The electric green introduced on the exterior is only one of many specific colors the owners brought to the design team for integration into the project. Framing was complete and gypsum board already hung when Phan came to CONTENT with a fan of bold color chips in her hand. The architects worked with her to narrow the palette and began considering how to create balance within the house. Firm founder Jesse Hager, AIA, explains that it was part of the design strategy to carefully limit combining colors. “As you moved about the house, there were a few angles where we could not avoid seeing multiple colors, so we tried to ensure they all worked together,” says Hager.
A vibrant violet on the north wall of the stairwell multiplies as it bounces in afternoon light reflected from south-facing windows, creating a surprisingly warm gradient all the way to the open space at the upper landing. Intense color livens and marks threshold spaces as one moves south to north through the more private upstairs living spaces. Skylight wells outside the second-floor bedrooms are each painted on one face with a unique color that serves to enliven the transition into the private spaces and intensify the sky views framed by each opening. The colors in each lightwell are repeated throughout the corresponding bedroom suites. This is one of the ways in which the architects worked with the broad palette to create a sense of order rather than confusion as one moves through the house. The strong colors respond to the balance of light already moving through the building, creating bright experiences without becoming didactic. The Allston house feels fresh.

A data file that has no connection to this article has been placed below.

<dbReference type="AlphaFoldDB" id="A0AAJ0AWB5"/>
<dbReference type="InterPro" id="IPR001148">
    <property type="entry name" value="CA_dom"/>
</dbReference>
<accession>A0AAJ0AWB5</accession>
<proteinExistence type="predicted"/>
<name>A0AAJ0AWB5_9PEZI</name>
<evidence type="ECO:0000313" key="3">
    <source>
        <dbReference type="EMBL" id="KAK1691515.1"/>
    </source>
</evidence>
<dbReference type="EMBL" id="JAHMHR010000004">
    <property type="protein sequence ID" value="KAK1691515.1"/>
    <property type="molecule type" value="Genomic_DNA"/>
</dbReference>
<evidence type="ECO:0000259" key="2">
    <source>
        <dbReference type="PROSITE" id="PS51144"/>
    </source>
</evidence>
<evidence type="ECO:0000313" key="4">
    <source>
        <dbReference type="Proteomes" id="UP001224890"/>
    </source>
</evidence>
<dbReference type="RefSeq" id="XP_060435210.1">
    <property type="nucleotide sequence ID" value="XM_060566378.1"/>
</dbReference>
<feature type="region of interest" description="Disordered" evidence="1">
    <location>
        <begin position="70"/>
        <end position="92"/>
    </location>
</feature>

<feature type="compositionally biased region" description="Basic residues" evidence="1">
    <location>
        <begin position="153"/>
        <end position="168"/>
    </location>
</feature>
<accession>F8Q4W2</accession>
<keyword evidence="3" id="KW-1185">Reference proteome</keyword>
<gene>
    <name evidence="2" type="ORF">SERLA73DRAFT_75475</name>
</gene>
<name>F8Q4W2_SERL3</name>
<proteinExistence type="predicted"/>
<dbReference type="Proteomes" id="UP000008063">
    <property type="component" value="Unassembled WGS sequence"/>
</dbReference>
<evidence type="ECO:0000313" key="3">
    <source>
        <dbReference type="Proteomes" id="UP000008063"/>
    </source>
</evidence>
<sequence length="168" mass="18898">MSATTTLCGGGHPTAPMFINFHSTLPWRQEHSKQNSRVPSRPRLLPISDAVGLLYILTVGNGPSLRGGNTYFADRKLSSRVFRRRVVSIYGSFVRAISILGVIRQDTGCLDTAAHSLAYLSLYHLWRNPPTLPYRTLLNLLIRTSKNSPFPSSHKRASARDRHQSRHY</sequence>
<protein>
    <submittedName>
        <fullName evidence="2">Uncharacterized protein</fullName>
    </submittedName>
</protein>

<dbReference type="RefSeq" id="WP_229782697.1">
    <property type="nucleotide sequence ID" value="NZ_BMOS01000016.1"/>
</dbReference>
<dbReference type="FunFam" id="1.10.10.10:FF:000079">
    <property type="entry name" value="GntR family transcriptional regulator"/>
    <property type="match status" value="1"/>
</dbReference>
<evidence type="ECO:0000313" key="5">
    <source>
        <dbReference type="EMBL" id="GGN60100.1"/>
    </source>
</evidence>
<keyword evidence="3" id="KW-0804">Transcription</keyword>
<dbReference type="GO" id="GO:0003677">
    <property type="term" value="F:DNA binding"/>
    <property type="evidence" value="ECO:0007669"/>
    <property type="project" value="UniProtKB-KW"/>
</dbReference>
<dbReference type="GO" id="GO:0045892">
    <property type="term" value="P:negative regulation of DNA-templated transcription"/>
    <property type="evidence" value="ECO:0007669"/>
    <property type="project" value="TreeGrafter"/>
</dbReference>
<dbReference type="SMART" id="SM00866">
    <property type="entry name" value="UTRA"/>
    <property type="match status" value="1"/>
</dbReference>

The shower in the primary suite is a notable exception to the carefully limited juxtaposition of color throughout the house. The multicolored tile layout includes every color in the house — and then some. Lyle and Phan have called it one of their favorite spaces in the house. “We love it,” says Phan. “It is just such a fun way to wake up every morning.”
When asked what they would like others to know about the house, the couple emphasizes their early pleasant surprise at what it means to work with an architect. They feel strongly that others should know this is something they can have, even without extravagant means. Lyle and Phan share that while they knew they wanted “light, color, and open spaces,” CONTENT approached their wishes with thoughtful attention paid to “what it would be like to live in the house.” As a result, they have a home reflecting their personalities and lifestyle that, in their words, they “feel lucky to live in every day.”
Kristin Schuster, AIA, is founding principal of Inflection Architecture and an adjunct professor at the University of Houston Gerald D. Hines College of Architecture and Design.